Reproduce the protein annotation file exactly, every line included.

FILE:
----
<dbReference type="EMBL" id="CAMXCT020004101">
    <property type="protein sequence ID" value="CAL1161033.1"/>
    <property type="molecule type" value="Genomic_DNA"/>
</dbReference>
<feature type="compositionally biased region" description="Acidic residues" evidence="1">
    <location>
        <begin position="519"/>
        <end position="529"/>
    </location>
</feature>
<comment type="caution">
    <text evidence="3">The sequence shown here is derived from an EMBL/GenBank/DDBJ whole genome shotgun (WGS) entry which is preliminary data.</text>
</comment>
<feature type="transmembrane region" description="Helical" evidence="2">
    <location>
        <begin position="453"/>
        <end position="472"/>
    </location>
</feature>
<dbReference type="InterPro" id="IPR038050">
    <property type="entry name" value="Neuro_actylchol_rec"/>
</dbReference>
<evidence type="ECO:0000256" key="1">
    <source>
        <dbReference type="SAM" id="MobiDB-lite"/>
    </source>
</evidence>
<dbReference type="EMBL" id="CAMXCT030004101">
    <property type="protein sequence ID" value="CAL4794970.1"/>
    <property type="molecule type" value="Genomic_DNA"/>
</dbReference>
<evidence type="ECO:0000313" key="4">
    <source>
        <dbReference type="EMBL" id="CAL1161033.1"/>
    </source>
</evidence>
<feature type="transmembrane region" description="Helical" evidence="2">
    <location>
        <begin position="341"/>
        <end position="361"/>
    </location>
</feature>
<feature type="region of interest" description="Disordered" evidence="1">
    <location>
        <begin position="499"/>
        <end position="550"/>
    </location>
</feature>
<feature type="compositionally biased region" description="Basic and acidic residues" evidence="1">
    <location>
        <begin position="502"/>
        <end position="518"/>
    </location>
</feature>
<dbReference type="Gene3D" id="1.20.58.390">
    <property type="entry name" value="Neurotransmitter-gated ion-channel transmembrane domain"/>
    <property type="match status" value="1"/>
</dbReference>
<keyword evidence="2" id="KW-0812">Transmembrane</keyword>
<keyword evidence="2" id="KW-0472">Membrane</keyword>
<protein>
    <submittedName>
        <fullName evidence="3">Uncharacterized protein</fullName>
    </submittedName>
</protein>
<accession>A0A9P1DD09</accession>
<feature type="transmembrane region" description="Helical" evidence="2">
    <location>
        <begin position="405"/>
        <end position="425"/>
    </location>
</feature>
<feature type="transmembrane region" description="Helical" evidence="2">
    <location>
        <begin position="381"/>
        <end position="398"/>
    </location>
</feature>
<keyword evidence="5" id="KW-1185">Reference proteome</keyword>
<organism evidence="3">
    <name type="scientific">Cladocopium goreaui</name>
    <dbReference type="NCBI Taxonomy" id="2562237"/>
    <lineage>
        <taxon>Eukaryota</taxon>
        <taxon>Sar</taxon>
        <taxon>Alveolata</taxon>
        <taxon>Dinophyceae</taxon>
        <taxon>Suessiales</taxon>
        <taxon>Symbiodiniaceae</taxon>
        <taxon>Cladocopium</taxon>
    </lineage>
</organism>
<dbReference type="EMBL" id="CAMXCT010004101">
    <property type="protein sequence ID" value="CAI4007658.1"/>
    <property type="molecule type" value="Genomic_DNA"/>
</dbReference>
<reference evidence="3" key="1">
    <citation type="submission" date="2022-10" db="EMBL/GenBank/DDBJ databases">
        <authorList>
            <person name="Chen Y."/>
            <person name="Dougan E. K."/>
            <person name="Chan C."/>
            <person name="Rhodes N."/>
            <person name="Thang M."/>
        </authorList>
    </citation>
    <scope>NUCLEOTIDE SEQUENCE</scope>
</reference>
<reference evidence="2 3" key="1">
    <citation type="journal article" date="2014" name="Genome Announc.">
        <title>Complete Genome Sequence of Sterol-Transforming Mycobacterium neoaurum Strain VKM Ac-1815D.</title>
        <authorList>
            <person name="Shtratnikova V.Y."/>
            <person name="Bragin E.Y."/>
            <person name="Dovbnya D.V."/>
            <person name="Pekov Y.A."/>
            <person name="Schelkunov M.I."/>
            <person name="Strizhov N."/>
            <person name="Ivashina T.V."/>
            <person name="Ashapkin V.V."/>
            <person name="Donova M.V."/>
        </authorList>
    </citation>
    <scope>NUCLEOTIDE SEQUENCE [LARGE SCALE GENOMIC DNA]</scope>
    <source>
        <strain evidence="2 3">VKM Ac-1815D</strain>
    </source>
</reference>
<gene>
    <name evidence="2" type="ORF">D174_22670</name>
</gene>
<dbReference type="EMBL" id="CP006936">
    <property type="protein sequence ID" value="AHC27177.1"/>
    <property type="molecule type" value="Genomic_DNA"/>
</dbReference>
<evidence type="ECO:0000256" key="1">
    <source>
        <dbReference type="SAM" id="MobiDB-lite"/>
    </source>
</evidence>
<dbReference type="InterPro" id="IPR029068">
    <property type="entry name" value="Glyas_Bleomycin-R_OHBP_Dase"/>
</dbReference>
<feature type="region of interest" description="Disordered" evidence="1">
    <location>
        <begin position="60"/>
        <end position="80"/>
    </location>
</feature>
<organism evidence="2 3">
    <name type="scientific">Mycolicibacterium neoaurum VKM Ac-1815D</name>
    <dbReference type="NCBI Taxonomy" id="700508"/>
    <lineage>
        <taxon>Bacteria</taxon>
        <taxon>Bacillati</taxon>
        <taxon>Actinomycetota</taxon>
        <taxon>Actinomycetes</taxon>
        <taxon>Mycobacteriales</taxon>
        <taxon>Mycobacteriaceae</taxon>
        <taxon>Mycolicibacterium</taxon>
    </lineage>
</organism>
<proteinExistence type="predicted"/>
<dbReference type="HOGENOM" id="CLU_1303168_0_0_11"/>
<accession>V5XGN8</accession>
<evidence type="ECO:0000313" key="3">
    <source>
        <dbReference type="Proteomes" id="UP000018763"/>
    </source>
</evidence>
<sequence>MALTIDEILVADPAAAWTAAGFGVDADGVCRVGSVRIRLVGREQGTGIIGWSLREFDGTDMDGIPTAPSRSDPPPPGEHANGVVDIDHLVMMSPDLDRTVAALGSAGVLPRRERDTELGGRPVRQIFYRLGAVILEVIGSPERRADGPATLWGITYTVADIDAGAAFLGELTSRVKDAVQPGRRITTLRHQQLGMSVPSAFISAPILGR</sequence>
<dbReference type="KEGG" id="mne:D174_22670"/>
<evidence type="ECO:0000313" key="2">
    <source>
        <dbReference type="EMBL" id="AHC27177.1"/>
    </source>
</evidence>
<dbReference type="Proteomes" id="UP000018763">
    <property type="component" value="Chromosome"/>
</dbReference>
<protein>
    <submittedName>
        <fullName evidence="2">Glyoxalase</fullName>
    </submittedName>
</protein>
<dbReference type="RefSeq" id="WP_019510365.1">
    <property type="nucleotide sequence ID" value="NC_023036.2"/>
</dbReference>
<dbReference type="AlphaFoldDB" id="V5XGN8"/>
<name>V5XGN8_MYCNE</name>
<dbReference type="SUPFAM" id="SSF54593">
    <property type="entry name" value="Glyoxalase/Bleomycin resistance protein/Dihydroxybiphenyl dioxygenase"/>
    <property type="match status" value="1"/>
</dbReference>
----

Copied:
<dbReference type="EMBL" id="CAMXCT020004101">
    <property type="protein sequence ID" value="CAL1161033.1"/>
    <property type="molecule type" value="Genomic_DNA"/>
</dbReference>
<feature type="compositionally biased region" description="Acidic residues" evidence="1">
    <location>
        <begin position="519"/>
        <end position="529"/>
    </location>
</feature>
<comment type="caution">
    <text evidence="3">The sequence shown here is derived from an EMBL/GenBank/DDBJ whole genome shotgun (WGS) entry which is preliminary data.</text>
</comment>
<feature type="transmembrane region" description="Helical" evidence="2">
    <location>
        <begin position="453"/>
        <end position="472"/>
    </location>
</feature>
<dbReference type="InterPro" id="IPR038050">
    <property type="entry name" value="Neuro_actylchol_rec"/>
</dbReference>
<evidence type="ECO:0000256" key="1">
    <source>
        <dbReference type="SAM" id="MobiDB-lite"/>
    </source>
</evidence>
<dbReference type="EMBL" id="CAMXCT030004101">
    <property type="protein sequence ID" value="CAL4794970.1"/>
    <property type="molecule type" value="Genomic_DNA"/>
</dbReference>
<evidence type="ECO:0000313" key="4">
    <source>
        <dbReference type="EMBL" id="CAL1161033.1"/>
    </source>
</evidence>
<feature type="transmembrane region" description="Helical" evidence="2">
    <location>
        <begin position="341"/>
        <end position="361"/>
    </location>
</feature>
<feature type="region of interest" description="Disordered" evidence="1">
    <location>
        <begin position="499"/>
        <end position="550"/>
    </location>
</feature>
<feature type="compositionally biased region" description="Basic and acidic residues" evidence="1">
    <location>
        <begin position="502"/>
        <end position="518"/>
    </location>
</feature>
<dbReference type="Gene3D" id="1.20.58.390">
    <property type="entry name" value="Neurotransmitter-gated ion-channel transmembrane domain"/>
    <property type="match status" value="1"/>
</dbReference>
<keyword evidence="2" id="KW-0812">Transmembrane</keyword>
<keyword evidence="2" id="KW-0472">Membrane</keyword>
<protein>
    <submittedName>
        <fullName evidence="3">Uncharacterized protein</fullName>
    </submittedName>
</protein>
<accession>A0A9P1DD09</accession>
<feature type="transmembrane region" description="Helical" evidence="2">
    <location>
        <begin position="405"/>
        <end position="425"/>
    </location>
</feature>
<feature type="transmembrane region" description="Helical" evidence="2">
    <location>
        <begin position="381"/>
        <end position="398"/>
    </location>
</feature>
<keyword evidence="5" id="KW-1185">Reference proteome</keyword>
<organism evidence="3">
    <name type="scientific">Cladocopium goreaui</name>
    <dbReference type="NCBI Taxonomy" id="2562237"/>
    <lineage>
        <taxon>Eukaryota</taxon>
        <taxon>Sar</taxon>
        <taxon>Alveolata</taxon>
        <taxon>Dinophyceae</taxon>
        <taxon>Suessiales</taxon>
        <taxon>Symbiodiniaceae</taxon>
        <taxon>Cladocopium</taxon>
    </lineage>
</organism>
<dbReference type="EMBL" id="CAMXCT010004101">
    <property type="protein sequence ID" value="CAI4007658.1"/>
    <property type="molecule type" value="Genomic_DNA"/>
</dbReference>
<reference evidence="3" key="1">
    <citation type="submission" date="2022-10" db="EMBL/GenBank/DDBJ databases">
        <authorList>
            <person name="Chen Y."/>
            <person name="Dougan E. K."/>
            <person name="Chan C."/>
            <person name="Rhodes N."/>
            <person name="Thang M."/>
        </authorList>
    </citation>
    <scope>NUCLEOTIDE SEQUENCE</scope>
</reference>
<reference evidence="2 3" key="1">
    <citation type="journal article" date="2014" name="Genome Announc.">
        <title>Complete Genome Sequence of Sterol-Transforming Mycobacterium neoaurum Strain VKM Ac-1815D.</title>
        <authorList>
            <person name="Shtratnikova V.Y."/>
            <person name="Bragin E.Y."/>
            <person name="Dovbnya D.V."/>
            <person name="Pekov Y.A."/>
            <person name="Schelkunov M.I."/>
            <person name="Strizhov N."/>
            <person name="Ivashina T.V."/>
            <person name="Ashapkin V.V."/>
            <person name="Donova M.V."/>
        </authorList>
    </citation>
    <scope>NUCLEOTIDE SEQUENCE [LARGE SCALE GENOMIC DNA]</scope>
    <source>
        <strain evidence="2 3">VKM Ac-1815D</strain>
    </source>
</reference>
<gene>
    <name evidence="2" type="ORF">D174_22670</name>
</gene>
<dbReference type="EMBL" id="CP006936">
    <property type="protein sequence ID" value="AHC27177.1"/>
    <property type="molecule type" value="Genomic_DNA"/>
</dbReference>
<evidence type="ECO:0000256" key="1">
    <source>
        <dbReference type="SAM" id="MobiDB-lite"/>
    </source>
</evidence>
<dbReference type="InterPro" id="IPR029068">
    <property type="entry name" value="Glyas_Bleomycin-R_OHBP_Dase"/>
</dbReference>
<feature type="region of interest" description="Disordered" evidence="1">
    <location>
        <begin position="60"/>
        <end position="80"/>
    </location>
</feature>
<organism evidence="2 3">
    <name type="scientific">Mycolicibacterium neoaurum VKM Ac-1815D</name>
    <dbReference type="NCBI Taxonomy" id="700508"/>
    <lineage>
        <taxon>Bacteria</taxon>
        <taxon>Bacillati</taxon>
        <taxon>Actinomycetota</taxon>
        <taxon>Actinomycetes</taxon>
        <taxon>Mycobacteriales</taxon>
        <taxon>Mycobacteriaceae</taxon>
        <taxon>Mycolicibacterium</taxon>
    </lineage>
</organism>
<proteinExistence type="predicted"/>
<dbReference type="HOGENOM" id="CLU_1303168_0_0_11"/>
<accession>V5XGN8</accession>
<evidence type="ECO:0000313" key="3">
    <source>
        <dbReference type="Proteomes" id="UP000018763"/>
    </source>
</evidence>
<sequence>MALTIDEILVADPAAAWTAAGFGVDADGVCRVGSVRIRLVGREQGTGIIGWSLREFDGTDMDGIPTAPSRSDPPPPGEHANGVVDIDHLVMMSPDLDRTVAALGSAGVLPRRERDTELGGRPVRQIFYRLGAVILEVIGSPERRADGPATLWGITYTVADIDAGAAFLGELTSRVKDAVQPGRRITTLRHQQLGMSVPSAFISAPILGR</sequence>
<dbReference type="KEGG" id="mne:D174_22670"/>
<evidence type="ECO:0000313" key="2">
    <source>
        <dbReference type="EMBL" id="AHC27177.1"/>
    </source>
</evidence>
<dbReference type="Proteomes" id="UP000018763">
    <property type="component" value="Chromosome"/>
</dbReference>
<protein>
    <submittedName>
        <fullName evidence="2">Glyoxalase</fullName>
    </submittedName>
</protein>
<dbReference type="RefSeq" id="WP_019510365.1">
    <property type="nucleotide sequence ID" value="NC_023036.2"/>
</dbReference>
<dbReference type="AlphaFoldDB" id="V5XGN8"/>
<name>V5XGN8_MYCNE</name>
<dbReference type="SUPFAM" id="SSF54593">
    <property type="entry name" value="Glyoxalase/Bleomycin resistance protein/Dihydroxybiphenyl dioxygenase"/>
    <property type="match status" value="1"/>
</dbReference>